What does a publisher actually do?
Some of the tasks you should consider
- Book Design
- How are eBooks different?
- Printing pitfalls
- Getting an ISBN
- e.Book edition
- Finance and Banking
No matter what your friends say, every manuscript needs editing. This is a job that you cannot do yourself, although if you engage a professional editor you will no doubt have some say on what they do for you. Even if your work is quite simple non-fiction, there are excellent improvements that an editor will find for you. An editor will also know the style tricks that make a book easier to typeset later on. Here I am talking about consistency of style and continuity; aspects such as a tomcat that later in the MS suddenly becomes a queen, and a Johnny that is later spelled Johnnie, that sort of thing.
There are also technical rules to be followed such as: no use of tabs or space bar at the beginning of a paragraph, no drop caps, no double spacing and consistency of spacing for subheadings etc.. Here is one place where you can get editorial help.
It seems to be very easy to put off a potential buyer with an ill considered design. Readers don’t often know what it is that makes them put the book down, but put it down they do! The faults can range from margins that do not follow style rules, to inappropriate fonts or leading (line spacing). We have over the years seen books with the spine margin or even the fore edge margin too narrow, so that the reader has to pull the book open really wide to be able to read easily. Fore edge margins have to be big enough to be able to place at least half your thumb without covering the print.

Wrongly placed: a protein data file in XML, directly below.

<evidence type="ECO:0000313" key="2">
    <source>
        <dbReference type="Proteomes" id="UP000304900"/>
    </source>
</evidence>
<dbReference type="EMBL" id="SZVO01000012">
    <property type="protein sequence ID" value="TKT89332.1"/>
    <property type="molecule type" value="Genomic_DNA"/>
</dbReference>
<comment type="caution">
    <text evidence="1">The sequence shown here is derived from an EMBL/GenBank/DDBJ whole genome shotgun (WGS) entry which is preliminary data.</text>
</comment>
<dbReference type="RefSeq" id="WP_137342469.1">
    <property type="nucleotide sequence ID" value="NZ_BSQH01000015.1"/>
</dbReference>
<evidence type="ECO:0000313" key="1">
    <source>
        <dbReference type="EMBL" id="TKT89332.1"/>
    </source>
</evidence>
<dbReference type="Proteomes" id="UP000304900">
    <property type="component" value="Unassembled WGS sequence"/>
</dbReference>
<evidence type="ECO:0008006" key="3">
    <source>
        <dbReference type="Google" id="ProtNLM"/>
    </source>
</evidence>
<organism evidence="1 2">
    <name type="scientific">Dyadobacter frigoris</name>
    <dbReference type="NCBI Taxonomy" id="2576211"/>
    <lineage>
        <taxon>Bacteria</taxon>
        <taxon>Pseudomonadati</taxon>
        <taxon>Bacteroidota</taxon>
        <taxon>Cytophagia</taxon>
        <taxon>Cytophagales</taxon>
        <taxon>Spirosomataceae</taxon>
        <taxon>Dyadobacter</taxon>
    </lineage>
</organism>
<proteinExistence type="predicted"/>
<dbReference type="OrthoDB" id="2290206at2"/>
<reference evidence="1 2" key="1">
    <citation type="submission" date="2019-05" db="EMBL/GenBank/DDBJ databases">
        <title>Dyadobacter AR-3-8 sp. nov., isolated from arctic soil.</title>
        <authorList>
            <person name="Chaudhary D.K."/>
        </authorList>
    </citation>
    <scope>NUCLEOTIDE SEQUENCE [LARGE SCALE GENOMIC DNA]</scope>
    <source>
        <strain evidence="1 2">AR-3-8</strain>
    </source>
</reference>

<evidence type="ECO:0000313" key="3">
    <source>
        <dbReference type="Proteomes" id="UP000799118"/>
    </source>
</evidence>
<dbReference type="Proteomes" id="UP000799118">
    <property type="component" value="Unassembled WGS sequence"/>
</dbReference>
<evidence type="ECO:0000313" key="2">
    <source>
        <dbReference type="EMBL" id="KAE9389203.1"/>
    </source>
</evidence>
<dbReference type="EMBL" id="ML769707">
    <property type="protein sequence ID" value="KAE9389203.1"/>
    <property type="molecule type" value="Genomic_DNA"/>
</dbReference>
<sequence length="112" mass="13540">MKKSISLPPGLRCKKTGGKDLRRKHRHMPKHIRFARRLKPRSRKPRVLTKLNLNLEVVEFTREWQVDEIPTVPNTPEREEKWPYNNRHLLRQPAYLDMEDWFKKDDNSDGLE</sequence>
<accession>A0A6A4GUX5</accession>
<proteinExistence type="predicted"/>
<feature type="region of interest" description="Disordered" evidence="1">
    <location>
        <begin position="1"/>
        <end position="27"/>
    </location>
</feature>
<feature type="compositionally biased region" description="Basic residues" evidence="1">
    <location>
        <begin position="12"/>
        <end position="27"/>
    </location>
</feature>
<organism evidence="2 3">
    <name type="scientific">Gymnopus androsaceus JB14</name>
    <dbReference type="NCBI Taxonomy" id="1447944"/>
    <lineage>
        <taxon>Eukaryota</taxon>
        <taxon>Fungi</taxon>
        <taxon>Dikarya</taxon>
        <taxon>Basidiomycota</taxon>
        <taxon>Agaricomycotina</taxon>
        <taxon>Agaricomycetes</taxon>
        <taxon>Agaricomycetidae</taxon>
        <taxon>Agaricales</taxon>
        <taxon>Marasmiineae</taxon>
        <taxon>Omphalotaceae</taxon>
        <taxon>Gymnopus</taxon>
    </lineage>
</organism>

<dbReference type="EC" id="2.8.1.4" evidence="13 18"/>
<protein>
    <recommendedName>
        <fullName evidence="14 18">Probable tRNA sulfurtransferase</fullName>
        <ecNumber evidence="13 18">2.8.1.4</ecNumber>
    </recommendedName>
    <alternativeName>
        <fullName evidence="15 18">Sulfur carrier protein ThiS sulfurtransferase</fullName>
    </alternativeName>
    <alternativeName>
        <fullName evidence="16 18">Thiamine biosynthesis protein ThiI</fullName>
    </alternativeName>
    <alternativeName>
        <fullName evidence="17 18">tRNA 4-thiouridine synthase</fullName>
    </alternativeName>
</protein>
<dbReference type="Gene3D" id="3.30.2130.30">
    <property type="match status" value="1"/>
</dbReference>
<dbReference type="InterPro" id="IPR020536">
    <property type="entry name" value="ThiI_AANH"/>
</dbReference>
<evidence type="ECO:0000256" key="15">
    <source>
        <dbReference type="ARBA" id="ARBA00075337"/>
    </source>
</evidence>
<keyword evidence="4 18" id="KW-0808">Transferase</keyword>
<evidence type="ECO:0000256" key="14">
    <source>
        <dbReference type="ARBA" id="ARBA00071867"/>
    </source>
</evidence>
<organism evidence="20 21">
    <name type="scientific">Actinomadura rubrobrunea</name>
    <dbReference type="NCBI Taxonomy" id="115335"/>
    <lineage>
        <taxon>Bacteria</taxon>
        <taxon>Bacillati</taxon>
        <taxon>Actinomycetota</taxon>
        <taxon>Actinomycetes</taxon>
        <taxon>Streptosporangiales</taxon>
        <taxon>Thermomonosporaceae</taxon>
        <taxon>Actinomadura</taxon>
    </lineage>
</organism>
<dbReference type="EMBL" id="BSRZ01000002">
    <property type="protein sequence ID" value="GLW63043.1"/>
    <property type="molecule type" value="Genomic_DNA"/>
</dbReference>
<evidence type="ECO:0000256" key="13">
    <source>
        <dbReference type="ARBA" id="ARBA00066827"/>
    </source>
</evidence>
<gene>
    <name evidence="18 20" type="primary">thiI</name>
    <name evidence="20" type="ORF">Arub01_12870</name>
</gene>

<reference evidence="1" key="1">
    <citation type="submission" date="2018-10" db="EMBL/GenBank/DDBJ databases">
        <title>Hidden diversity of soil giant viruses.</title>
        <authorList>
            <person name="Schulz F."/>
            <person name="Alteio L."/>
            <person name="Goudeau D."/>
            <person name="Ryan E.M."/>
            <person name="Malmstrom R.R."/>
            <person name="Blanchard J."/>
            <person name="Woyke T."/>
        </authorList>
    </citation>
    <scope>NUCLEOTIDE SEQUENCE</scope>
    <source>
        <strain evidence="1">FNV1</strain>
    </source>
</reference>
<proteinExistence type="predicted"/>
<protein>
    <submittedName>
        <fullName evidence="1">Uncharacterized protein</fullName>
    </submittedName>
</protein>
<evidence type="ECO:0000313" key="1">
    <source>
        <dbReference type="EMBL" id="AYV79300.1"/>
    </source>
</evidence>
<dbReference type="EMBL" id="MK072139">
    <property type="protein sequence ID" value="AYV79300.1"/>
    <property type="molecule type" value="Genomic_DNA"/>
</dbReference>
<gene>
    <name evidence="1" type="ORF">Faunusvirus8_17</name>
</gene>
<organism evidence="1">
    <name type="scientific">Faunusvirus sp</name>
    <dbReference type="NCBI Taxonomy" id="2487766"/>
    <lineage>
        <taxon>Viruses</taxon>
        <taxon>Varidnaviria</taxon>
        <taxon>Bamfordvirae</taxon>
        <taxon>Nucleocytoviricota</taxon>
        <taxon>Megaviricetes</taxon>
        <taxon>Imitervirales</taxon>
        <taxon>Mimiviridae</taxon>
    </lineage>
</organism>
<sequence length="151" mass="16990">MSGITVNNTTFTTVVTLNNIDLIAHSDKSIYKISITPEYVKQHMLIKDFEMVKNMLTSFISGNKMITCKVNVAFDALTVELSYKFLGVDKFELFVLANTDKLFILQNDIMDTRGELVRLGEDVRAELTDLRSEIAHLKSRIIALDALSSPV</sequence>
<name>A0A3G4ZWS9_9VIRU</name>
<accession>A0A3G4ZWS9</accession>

There are sites where you can get a choice of design templates.
Choosing the page size is also important. There are a range of standard sizes (different for Europe and the USA). America is perversely still measuring in inches. Your aim should be to get a reasonably sized spine, so if you have quite a short book (say 50, 000 words or so) then it would be better to go for the smallest page size. in the USA the three most popular sizes are 5" x 8", 5.5" x 8.5" or 6" x 9". In Europe a book would usually be A5 (210 x 148 mm).
The design of the book will also change (slightly bigger font, more line spacing, filler images, illustrations etc.) so as to bulk up the spine as much as you can. The reason for this is that the spine is usually the only real estate that you have got on a bookshelf, so if the book has a big page size and tiny spine, the buyer will not be able to read the wording, so they will miss the book entirely.
How are e-Books different?
E-books are designed a bit differently since there is no spine to worry about, but they have other challenges such as dealing with full page text boxes with a border. In this case if the reader happens to be reading on a smartphone the image will be shrunk to fit the page and thus become illegible.
It is also important to have active hyperlinks and the Table of contents chapters should link directly to the correct page to make for easy searching.
Paper is a natural product and has a grain direction which will make it floppier on the long grain and stiffer on the short grain. If a book is printed short grain the pages will be stiff (ish) and come across unprofessional. As publishers we have had disasters through engaging printers who claim to be book printers, but do not know this aspect. We have learned to contract with specialist printers who will not make this mistake.
Choosing the right paper will also make a big difference. Book paper (book wove or similar) tends to have a high bulk factor for its weight.
Obtaining an ISBN
Unless you book will be for private sale it is essential to have an ISBN (international Standard Book Number). You will need one because no bookshop can sell one without a barcode and you cannot get one of these without an ISBN.